Bearings are machine elements that allow components to move with respect to each other. There are two types of bearings: contact and non-contact. Contact-type bearings have mechanical contact with equipment, which includes sliding, rolling, or flexural bearings. Non-contact bearings include liquid, air, mixed phase, and magnetic bearings. The lack of mechanical contact eliminates static friction. PE Mechanical exam review courses cover industrial applications and material properties of bearings.
Every bearing type has its own application area. Every mechanical engineer should be aware of the applications and limitations of each bearing type as well as the fundamental operating principles of different bearings so that the correct bearing for the intended application can be selected. Our PE Mechanical review course recaps the fundamentals of bearings and their applications.
Bearings and Mechanical Applications:
· Ball Bearings
Ball bearings are a very common type of bearing, as they handle both radial and thrust loads. However, they can handle only a small amount of weight. These can be found in a wide range of applications such as roller blades and hard drives.
Unlike ball bearings, roller bearings are equipped to carry large loads. The load distribution is spread over a wide area as the primary roller is in the form of a cylinder to carry large loads. However, these bearings cannot handle thrust loads. If there are space constraints in the equipment, needle roller bearings need to be used.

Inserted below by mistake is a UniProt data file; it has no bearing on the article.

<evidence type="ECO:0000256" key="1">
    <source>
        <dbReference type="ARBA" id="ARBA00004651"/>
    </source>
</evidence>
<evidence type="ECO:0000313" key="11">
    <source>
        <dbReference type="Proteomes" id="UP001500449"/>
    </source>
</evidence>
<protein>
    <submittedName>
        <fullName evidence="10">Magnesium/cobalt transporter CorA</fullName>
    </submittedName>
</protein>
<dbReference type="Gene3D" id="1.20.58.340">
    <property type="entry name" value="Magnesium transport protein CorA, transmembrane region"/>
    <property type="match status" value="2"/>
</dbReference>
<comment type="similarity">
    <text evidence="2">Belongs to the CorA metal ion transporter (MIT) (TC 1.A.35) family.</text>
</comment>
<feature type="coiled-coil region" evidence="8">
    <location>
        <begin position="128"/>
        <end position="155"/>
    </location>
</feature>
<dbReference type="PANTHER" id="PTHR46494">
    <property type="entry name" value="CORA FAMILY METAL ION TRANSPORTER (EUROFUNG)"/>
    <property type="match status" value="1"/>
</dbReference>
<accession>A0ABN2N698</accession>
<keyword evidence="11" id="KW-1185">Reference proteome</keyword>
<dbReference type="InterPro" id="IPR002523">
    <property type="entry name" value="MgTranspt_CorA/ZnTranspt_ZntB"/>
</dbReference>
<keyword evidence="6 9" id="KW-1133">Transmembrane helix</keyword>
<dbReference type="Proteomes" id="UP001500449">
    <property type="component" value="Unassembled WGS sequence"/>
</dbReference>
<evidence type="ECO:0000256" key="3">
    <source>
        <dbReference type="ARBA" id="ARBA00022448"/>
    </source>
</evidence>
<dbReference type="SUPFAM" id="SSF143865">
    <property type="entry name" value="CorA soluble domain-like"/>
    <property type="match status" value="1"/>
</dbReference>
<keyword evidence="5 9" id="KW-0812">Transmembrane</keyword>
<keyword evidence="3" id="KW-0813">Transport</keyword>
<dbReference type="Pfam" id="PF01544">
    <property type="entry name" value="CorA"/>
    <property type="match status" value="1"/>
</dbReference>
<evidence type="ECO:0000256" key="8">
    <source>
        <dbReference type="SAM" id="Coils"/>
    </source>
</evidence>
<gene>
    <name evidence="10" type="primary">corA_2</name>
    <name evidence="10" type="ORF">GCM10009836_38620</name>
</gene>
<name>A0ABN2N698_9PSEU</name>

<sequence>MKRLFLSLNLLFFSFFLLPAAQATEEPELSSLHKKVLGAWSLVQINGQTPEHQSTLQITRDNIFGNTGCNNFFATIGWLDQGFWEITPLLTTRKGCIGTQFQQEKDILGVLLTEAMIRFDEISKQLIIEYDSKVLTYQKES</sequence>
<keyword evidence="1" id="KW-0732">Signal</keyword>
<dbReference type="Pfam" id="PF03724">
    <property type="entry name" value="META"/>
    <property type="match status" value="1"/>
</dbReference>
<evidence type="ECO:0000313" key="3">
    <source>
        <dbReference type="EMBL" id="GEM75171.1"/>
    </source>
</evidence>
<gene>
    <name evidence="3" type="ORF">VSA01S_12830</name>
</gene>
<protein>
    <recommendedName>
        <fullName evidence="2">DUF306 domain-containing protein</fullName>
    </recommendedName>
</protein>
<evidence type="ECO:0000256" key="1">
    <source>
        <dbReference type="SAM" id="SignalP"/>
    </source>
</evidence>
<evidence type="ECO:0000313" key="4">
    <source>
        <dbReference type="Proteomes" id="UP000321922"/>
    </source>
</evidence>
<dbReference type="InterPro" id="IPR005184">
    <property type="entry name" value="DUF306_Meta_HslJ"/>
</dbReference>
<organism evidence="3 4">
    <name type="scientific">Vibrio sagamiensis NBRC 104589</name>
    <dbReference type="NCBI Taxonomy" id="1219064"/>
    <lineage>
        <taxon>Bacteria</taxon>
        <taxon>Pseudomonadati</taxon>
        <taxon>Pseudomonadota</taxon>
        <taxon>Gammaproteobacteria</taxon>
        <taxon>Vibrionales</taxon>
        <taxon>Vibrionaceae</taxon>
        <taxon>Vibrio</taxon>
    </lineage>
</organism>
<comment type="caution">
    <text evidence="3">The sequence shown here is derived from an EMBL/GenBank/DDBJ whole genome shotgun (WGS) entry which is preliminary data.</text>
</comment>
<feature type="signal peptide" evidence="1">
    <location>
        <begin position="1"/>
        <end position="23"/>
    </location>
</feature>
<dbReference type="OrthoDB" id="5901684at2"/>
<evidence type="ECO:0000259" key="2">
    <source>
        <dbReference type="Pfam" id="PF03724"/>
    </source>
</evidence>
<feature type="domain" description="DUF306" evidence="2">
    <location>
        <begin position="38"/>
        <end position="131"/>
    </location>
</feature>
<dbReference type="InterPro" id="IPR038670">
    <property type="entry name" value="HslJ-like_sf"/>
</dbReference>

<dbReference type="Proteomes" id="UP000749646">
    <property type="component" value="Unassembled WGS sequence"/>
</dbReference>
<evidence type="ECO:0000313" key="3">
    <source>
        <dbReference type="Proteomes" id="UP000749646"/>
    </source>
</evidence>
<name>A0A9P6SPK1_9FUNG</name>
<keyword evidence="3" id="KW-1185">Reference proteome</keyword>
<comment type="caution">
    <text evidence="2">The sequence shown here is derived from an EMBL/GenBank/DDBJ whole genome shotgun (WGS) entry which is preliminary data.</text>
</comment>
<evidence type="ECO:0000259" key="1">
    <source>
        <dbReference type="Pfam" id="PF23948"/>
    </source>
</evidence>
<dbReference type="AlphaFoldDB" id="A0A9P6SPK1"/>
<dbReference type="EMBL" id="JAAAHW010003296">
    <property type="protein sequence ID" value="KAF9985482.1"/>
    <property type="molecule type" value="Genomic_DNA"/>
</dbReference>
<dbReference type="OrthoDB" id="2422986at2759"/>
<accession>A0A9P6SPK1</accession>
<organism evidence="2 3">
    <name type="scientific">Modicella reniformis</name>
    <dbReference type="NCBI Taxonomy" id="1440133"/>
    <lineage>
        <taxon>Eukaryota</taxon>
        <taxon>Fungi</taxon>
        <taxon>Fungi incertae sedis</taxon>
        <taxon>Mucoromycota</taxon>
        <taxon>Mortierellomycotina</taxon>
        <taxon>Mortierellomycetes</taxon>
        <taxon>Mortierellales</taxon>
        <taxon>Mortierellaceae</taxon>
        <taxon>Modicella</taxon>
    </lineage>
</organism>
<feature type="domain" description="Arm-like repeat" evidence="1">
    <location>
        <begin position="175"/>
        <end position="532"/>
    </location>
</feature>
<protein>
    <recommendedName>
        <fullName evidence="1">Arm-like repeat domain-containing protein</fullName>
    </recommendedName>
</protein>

· Ball Thrust Bearings
This type of bearing is designed for applications specified for low speed and low weight that can carry a thrust load. An example of a ball thrust bearing is a bar stool used to support a seat.
· Roller Thrust Bearings
These bearings are similar to ball thrust bearings as they are designed to exclusively handle thrust loads. However, unlike ball thrust bearings, they can handle larger loads. These bearings can be found in a wide range of applications including helical gears in car transmissions.
· Tapered Roller Bearings
Unlike ball bearings, tapered roller bearings can handle both large thrust and radial loads. These bearings are used in automobile transmissions, which contain huge thrust and axial loads.
· Sliding Contact Bearings
A wheel on a simple axle with sliding contact between the two is one of the most common types of bearings. Bushing is a sliding contact radial bearing element used to support a shaft and have integral flanges to support axial loads. Sliding contact bearings are commonly used for low and modest speed applications.
· Rotary Motion Bearings
This anti-friction bearing is often used for rolling elements, such as balls or rollers, which reduce friction. The rolling element is normally constrained between a ring (inner race) and another ring (outer race). A cage typically acts as a separator and keeps the rolling elements apart to prevent rubbing.
· Specialized Bearings
For some specific applications, specialized bearings are produced similarly to giant roller bearings for handling extremely large loads and magnetic bearings for high speeds.
Mechanical engineers preparing for the PE exam should be familiar with engineering applications of bearings.